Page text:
The Complete 4-3 Defensive Playbook
Kenny Ratledge via Coaches Choice Football Coaching Library
Safety Coaching Points
The safeties align 12 yards deep on the edge of the box. They key the triangle for a run-pass read. However, they should think pass first. Safeties play over the top of vertical routes and must be able to midpoint multiple receivers. They read the ball to #1. #1 will let the safety know if he will be stretched on passes, especially if the receiver releases outside the corner. If #1 is outside the corner, the safety will play to outside the hash. If #1 is on an inside release, the safety will squeeze to inside the hash.
If #2 is no threat or he blocks, the safety will lean to #1. Versus running plays, the safeties attack the alley when they read offensive linemen downfield. When in the alley, the safety should be ready to overlap the corner. On runs away, they rotate through the other safety before inserting into the alley. With a receiver in the middle, they hold the half (middle read) and break on the long arm of the quarterback. With no middle read, safeties check #1 to the offside. On a smash route, they get over the top of #2’s flag-out.
With #1 on an in route, they get on top of #2’s vertical or corner route. The strong safety’s ram technique against the slot set requires him to align seven yards deep over the offensive tackle. On a pass play, the safety will work the innermost part of the zone if there is no threat from the tight end. On flow runs, the strong safety plays over the top to D+ after taking two shuffle steps. The strong safety plays over the top on flood runs, but is responsible for reverse because the corner is chasing flat.
Corner Coaching Points
Corners line up on the outside shoulder of #1 at a depth of five yards, turned at a 45-degree angle to the ball. From that point, the corners will read the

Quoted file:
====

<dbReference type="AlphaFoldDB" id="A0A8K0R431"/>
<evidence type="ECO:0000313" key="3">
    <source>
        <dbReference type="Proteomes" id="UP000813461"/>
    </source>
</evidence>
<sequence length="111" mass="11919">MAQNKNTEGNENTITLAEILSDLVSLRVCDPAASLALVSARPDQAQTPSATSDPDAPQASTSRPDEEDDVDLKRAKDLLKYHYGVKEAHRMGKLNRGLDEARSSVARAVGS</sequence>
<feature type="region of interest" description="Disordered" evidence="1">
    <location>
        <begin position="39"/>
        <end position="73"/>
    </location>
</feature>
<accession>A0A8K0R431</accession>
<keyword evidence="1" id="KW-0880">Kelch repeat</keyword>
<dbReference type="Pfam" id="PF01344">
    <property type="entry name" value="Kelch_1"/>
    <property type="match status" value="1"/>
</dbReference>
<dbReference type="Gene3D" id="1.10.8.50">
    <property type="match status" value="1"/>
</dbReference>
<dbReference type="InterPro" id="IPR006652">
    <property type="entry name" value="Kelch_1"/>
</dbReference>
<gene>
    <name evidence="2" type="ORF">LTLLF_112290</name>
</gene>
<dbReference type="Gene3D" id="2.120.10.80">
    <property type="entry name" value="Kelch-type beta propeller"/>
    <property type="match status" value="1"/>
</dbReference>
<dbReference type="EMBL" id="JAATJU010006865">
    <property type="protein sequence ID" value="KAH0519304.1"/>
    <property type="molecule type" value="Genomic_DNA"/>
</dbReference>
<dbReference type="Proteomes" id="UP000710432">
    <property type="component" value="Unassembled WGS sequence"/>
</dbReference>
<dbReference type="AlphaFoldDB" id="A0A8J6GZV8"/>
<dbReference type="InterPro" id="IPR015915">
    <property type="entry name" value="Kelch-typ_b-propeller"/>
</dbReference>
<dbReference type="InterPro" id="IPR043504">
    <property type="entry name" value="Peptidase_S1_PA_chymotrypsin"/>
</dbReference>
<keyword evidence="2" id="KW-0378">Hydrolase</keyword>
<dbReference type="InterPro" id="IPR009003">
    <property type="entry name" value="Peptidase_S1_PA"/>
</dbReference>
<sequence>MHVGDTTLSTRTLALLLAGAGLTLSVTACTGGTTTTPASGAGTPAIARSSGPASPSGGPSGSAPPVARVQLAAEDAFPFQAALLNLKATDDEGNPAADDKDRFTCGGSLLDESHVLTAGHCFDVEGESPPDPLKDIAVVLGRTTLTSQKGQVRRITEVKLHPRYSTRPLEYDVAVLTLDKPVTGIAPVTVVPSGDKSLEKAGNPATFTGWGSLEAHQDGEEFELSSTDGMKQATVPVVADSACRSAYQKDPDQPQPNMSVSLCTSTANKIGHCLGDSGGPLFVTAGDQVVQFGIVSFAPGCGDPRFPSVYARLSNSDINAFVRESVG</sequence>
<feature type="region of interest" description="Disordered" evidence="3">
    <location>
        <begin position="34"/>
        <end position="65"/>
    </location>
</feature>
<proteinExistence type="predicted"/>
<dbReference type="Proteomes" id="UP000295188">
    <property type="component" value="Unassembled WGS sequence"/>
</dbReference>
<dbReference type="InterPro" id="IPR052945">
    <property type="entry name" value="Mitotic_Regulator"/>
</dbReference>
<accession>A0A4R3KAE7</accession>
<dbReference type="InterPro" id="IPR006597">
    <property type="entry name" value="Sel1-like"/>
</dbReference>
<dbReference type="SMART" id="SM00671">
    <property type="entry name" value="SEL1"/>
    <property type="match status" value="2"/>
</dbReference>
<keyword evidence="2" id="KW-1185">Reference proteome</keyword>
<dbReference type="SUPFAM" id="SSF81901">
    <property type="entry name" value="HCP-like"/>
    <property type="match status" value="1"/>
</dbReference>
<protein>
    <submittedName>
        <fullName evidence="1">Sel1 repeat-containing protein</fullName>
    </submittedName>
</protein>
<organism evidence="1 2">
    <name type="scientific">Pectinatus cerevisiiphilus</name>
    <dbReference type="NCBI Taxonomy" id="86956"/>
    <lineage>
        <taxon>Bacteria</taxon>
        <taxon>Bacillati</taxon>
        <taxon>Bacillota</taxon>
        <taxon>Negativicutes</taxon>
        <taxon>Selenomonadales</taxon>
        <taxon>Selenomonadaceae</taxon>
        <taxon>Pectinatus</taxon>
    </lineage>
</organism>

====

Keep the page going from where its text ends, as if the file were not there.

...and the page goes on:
three-step drop. They will communicate the release of #1 if he isn’t vertical (e.g., smash, in, etc.). Corners reroute #1 and run with him on any deep route spying #2.
If #1 releases inside, they squeeze him as far as possible, looking for #2. On an inside release, they squeeze #1 and look for #2 on an out or corner route. If so, they gain depth at a 45-degree angle. On an inside release, the corners give the linebacker an in call. If #1 tries a boundary release, they use a hook technique. With the hook technique, the corner will post the receiver with the outside arm and drive him outside. The corner will drop his
hips and throw his inside elbow toward the quarterback, blocking the receiver from getting up the boundary and looks for #2.
If #2 is inside, the corner continues to get depth. If #1 is inside and #2 runs a wheel, the corner takes him man-to-man, which is called the wheel rule. Against a sprint pass, the frontside corner will plaster #1, while the backside corner will gain depth and defend the innermost part of the zone. The corner should be in position to undercut a backside throw.
Corner Dead Technique
The corner to the tight end against a slot set aligns one yard outside the tight end and on the line of scrimmage. He will give a dead call. From that point, the corner will play flat-footed, gaining no depth. Versus a flow run, the corner will aggressively force the ball. Against flood runs, he will chase flat because the strong safety has reverse responsibility. Versus passes, the corner has the flat looking for leakers or crossers.
Corner Slant Technique
Backside of a 3×1 set, the corner aligns 1×5 inside the receiver. Since the corner will have no inside help from Sam, he is susceptible to a slant. This
alignment will better enable him to break on any inside route.
Corner Force Techniques
The corner has a toolbox full of force techniques so the receiver won’t be able to zero in on one particular technique. Following are three force techniques:
Speed: The corner will simply out run the receiver inside and force.
Outside in: The corner will escape quickly outside the block and force.
Outside fake: The corner will move upfield, making the receiver commit, and then beat him inside with an inside move. On runs away, the corner gives ground and holds position on the receiver for play pass. After identifying a run away, he will take a cutback to cutoff angle.
You can find out more about and purchase the eBook that this article is from at: The Complete 4-3 Defense Playbook